Hamilton’s Centre on Barton COVID-19 vaccine clinic has begun offering walk-in third doses for those aged 50-plus as of Wednesday.
With over 260,000 residents now eligible for booster shots as per the province’s “last mile” vaccination strategy, medical officer of health Dr. Elizabeth Richardson says the city is looking to scale up third doses.
So far, only about 36 per cent of those in the city under 50 and eligible for a booster shot have actually gotten one.
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“We should be able to meet the demand for anybody who wants a third dose to have one by the end of this month,” Richardson said.
The hours of operation are from 8 a.m. to 8:30 p.m. and parking around the area is free.
The province opened up third doses for Ontarians in mid-December and to date, all individuals eligible for a booster dose have been required to book an appointment.
Close to another 2,000 booster dose bookings were made available through the city’s VERTO portal on Tuesday.
Individuals under 50 eligible for a third or booster dose, children ages five to 11 years of age, and those who want to attend another vaccine clinic location, are required to book an appointment.
With the city’s supply of Pfizer vaccines limited, shots for those over the age of 30 will be the Moderna mRNA vaccine.
Remaining supplies of the Pfizer doses are reserved for those under 30 for first, second and third doses since Public Health Ontario data shows the brand provides a lower risk of myocarditis and pericarditis in that age group.
Hamilton public health returned to large fixed vaccination clinics in November with the opening of the Mountain clinic at CF Lime Ridge Mall.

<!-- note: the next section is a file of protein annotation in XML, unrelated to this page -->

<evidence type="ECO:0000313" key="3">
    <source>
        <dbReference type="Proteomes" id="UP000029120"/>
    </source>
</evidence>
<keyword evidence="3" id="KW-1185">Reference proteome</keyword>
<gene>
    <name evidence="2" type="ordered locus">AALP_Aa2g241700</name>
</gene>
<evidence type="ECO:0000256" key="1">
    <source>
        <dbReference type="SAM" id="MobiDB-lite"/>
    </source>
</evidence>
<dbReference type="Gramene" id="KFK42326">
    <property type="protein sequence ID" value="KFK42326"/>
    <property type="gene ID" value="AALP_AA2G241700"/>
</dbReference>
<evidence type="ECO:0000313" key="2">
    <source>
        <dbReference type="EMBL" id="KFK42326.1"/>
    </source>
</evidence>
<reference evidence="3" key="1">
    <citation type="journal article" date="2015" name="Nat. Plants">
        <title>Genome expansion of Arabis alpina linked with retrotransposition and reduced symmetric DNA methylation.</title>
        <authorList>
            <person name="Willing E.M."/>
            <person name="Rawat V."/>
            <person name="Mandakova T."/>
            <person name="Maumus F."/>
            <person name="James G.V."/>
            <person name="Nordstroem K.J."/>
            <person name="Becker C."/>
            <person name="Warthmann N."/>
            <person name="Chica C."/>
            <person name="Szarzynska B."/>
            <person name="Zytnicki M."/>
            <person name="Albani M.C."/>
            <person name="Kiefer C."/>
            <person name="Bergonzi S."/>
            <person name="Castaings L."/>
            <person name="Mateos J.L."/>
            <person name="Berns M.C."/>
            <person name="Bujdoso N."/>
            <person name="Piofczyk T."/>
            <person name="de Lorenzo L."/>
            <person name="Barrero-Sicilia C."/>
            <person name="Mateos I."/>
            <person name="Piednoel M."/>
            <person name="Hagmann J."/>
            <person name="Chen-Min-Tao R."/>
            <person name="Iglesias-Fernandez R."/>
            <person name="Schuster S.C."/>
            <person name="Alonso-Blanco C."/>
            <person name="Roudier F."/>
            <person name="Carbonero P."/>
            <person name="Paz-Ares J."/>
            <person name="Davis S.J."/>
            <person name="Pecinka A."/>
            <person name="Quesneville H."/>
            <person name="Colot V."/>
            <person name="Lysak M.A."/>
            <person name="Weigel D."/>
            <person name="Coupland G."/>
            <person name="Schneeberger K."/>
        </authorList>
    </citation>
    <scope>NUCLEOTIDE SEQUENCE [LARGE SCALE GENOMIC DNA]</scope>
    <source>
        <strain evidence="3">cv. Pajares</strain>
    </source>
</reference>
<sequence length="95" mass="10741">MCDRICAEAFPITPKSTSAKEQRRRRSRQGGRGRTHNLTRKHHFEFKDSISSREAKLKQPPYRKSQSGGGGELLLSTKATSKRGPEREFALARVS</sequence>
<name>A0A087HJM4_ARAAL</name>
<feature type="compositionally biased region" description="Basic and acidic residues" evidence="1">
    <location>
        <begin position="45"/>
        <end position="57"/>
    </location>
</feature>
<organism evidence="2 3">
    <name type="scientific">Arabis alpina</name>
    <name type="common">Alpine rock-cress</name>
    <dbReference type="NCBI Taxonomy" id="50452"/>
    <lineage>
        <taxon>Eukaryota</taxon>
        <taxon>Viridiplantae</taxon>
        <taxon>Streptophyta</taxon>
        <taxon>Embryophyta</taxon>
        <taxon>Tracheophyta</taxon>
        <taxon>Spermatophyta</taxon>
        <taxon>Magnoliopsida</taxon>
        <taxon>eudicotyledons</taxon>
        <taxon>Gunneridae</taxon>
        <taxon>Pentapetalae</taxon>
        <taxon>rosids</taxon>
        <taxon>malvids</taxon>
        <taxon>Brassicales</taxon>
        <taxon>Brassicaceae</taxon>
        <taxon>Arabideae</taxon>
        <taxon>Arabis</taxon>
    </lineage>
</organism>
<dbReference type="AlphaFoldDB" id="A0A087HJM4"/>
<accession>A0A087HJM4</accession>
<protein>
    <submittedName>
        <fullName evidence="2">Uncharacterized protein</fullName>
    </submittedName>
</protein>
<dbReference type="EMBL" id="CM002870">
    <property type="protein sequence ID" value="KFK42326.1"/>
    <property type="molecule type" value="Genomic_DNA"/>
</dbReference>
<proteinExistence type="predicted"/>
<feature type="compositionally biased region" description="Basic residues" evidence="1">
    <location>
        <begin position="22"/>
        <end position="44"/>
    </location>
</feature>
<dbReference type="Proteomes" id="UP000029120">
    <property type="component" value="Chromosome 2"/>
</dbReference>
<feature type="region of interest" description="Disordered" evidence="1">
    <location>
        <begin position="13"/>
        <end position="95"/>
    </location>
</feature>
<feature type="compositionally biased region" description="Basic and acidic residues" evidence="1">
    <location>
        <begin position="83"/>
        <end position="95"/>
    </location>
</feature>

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There are four clinics operating across the city as of the first week of January, including the David Braley Health Sciences Centre and St. Joseph’s Healthcare Hamilton West 5th Campus.
Operating hours for Lime Ridge, the Braley Centre and the West 5th clinic can be found on the city’s website.
Over 79% of eligible Hamiltonians fully vaccinated
Hamilton’s health partners administered over 8,756 vaccine doses on Tuesday, an increase of about 1,200 shots day over day.
The number is on-par with the total doses given out across the city on the same day last week, which was slightly higher at 8,946.
Close to 45,000 doses have been administered over the past seven days, which is up from the estimated 42,000 given out the seven days before.
As of Jan. 5, the city has put about 1.07 million COVID vaccine doses into arms with about 448,000 second visits and 172,000 third shots.
Over 79.6 per cent of eligible Hamiltonians aged five and up have had a pair of doses while 84.8 per cent have gotten at least one shot.
About 86 per cent of residents aged 12-plus have had al least two shots, while about 88.7 per cent have had a first dose.
The city is still behind the provincial average, which has 88.2 per cent of those 12-plus with two doses and 90.9 per cent with a single dose.
More than 91 per cent of those aged 60-plus in the city have had two shots, while more than 45 per cent have had a booster.
Excluding kids aged five to 11, Hamiltonians in the 18-to-24 age group represent the lowest vaccination rates of those eligible in the community at just over 78 per cent having had a pair of doses.